Small RNAs Are Implicated in Regulation of Gene and Transposable Element Expression in the Protist Trichomonas vaginalis

Sally D. Warring, Frances Blow, Grace Avecilla, Jordan C. Orosco, Steven A. Sullivan, Jane M. Carlton

Research output: Contribution to journalArticlepeer-review


Trichomonas vaginalis is the causative agent of trichomoniasis, the most prevalent nonviral sexually transmitted infection worldwide. Repetitive elements, including transposable elements (TEs) and virally derived repeats, comprise more than half of the;160-Mb T. vaginalis genome. An intriguing question is how the parasite controls its potentially lethal complement of mobile elements, which can disrupt transcription of protein-coding genes and genome functions. In this study, we generated high-throughput RNA sequencing (RNA-Seq) and small RNA-Seq data sets in triplicate for the T. vaginalis G3 reference strain and characterized the mRNA and small RNA populations and their mapping patterns along all six chromosomes. Mapping the RNA-Seq transcripts to the genome revealed that the majority of genes predicted within repetitive elements are not expressed. Interestingly, we identified a novel species of small RNA that maps bidirectionally along the chromosomes and is correlated with reduced protein-coding gene expression and reduced RNA-Seq coverage in repetitive elements. This novel small RNA family may play a regulatory role in gene and repetitive element expression. Our results identify a possible small RNA pathway mechanism by which the parasite regulates expression of genes and TEs and raise intriguing questions as to the role repeats may play in shaping T. vaginalis genome evolution and the diversity of small RNA pathways in general.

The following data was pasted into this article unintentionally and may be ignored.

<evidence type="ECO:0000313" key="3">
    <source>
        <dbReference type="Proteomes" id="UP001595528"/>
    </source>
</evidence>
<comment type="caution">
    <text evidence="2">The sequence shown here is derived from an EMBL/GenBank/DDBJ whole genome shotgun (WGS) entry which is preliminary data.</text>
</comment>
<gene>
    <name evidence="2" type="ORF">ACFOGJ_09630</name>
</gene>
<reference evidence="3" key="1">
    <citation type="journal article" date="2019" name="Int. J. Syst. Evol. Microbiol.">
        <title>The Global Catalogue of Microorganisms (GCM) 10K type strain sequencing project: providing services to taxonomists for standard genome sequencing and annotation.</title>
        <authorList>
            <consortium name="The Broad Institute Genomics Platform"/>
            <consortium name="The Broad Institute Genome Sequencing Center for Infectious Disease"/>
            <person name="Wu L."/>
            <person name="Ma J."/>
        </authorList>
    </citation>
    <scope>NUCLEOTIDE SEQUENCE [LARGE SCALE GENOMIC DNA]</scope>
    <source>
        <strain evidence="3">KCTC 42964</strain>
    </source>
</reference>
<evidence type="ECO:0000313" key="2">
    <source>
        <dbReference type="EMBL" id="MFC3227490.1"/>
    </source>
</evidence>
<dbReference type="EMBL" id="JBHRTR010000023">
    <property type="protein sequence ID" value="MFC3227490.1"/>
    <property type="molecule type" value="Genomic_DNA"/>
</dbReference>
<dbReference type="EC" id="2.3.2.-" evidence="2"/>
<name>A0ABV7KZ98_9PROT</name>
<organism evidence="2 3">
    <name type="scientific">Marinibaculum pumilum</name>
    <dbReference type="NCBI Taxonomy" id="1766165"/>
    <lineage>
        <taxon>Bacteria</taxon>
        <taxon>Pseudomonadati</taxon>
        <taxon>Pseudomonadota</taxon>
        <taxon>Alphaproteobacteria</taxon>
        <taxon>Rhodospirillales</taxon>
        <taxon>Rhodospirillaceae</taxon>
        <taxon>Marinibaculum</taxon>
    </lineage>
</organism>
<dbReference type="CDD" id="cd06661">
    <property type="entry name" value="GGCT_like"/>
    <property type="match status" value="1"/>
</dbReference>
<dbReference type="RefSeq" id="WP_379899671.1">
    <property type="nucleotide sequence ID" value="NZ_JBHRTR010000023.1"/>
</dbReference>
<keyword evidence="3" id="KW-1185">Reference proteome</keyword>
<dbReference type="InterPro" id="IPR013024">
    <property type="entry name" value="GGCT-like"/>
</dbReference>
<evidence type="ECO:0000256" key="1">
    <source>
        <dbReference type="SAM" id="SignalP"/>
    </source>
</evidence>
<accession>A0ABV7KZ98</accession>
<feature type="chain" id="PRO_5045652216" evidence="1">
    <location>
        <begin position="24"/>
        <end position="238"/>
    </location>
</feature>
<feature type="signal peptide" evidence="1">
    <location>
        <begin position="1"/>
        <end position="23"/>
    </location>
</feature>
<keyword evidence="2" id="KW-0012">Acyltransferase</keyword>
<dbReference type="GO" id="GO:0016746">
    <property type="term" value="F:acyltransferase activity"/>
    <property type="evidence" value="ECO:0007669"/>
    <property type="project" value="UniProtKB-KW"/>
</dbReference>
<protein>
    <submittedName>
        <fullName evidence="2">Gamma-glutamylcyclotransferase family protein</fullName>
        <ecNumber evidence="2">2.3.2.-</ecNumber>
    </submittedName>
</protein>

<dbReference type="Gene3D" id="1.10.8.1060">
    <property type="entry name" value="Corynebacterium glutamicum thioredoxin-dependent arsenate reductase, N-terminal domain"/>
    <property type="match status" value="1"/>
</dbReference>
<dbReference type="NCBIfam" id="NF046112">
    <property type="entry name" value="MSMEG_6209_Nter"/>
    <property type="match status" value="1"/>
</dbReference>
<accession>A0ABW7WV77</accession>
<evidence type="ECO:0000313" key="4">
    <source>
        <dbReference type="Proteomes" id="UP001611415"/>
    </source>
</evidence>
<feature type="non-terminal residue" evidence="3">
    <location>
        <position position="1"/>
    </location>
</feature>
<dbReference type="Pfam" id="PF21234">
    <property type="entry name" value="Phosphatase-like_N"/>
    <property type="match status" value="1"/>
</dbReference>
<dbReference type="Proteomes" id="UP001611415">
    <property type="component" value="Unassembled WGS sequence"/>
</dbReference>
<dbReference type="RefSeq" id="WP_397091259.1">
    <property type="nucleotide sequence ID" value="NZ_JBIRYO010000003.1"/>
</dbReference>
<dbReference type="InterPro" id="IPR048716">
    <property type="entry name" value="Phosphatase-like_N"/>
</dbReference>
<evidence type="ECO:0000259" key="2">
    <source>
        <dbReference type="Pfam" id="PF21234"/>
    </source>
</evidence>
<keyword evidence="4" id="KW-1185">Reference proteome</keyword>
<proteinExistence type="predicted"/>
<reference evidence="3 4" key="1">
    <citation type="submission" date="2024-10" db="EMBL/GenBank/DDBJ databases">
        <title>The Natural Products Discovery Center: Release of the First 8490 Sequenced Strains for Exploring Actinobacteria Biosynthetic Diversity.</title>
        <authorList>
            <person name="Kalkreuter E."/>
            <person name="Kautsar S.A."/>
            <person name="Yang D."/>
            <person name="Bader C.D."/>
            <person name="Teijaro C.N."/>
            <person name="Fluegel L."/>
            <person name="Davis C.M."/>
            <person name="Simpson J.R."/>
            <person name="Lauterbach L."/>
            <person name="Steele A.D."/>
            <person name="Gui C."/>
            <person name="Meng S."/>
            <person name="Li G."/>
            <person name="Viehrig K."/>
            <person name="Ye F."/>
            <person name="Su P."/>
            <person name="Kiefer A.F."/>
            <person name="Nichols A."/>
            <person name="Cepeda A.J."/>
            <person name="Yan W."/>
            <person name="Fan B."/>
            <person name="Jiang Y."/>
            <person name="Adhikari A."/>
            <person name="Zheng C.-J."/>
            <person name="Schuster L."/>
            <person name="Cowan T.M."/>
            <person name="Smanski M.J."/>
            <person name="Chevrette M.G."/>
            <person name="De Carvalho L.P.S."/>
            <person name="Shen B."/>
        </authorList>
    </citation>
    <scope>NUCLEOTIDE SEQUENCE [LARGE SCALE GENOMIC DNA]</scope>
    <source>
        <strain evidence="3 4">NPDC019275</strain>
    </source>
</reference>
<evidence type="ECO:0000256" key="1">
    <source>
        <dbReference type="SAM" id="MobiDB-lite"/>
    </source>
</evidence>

Original languageEnglish (US)
Pages (from-to)1-9
Number of pages9
Issue number1
StatePublished - 2021


  • Trichomonas vaginalis
  • small RNA
  • transposable element

ASJC Scopus subject areas

  • Microbiology
  • Molecular Biology


Dive into the research topics of 'Small RNAs Are Implicated in Regulation of Gene and Transposable Element Expression in the Protist Trichomonas vaginalis'. Together they form a unique fingerprint.

Cite this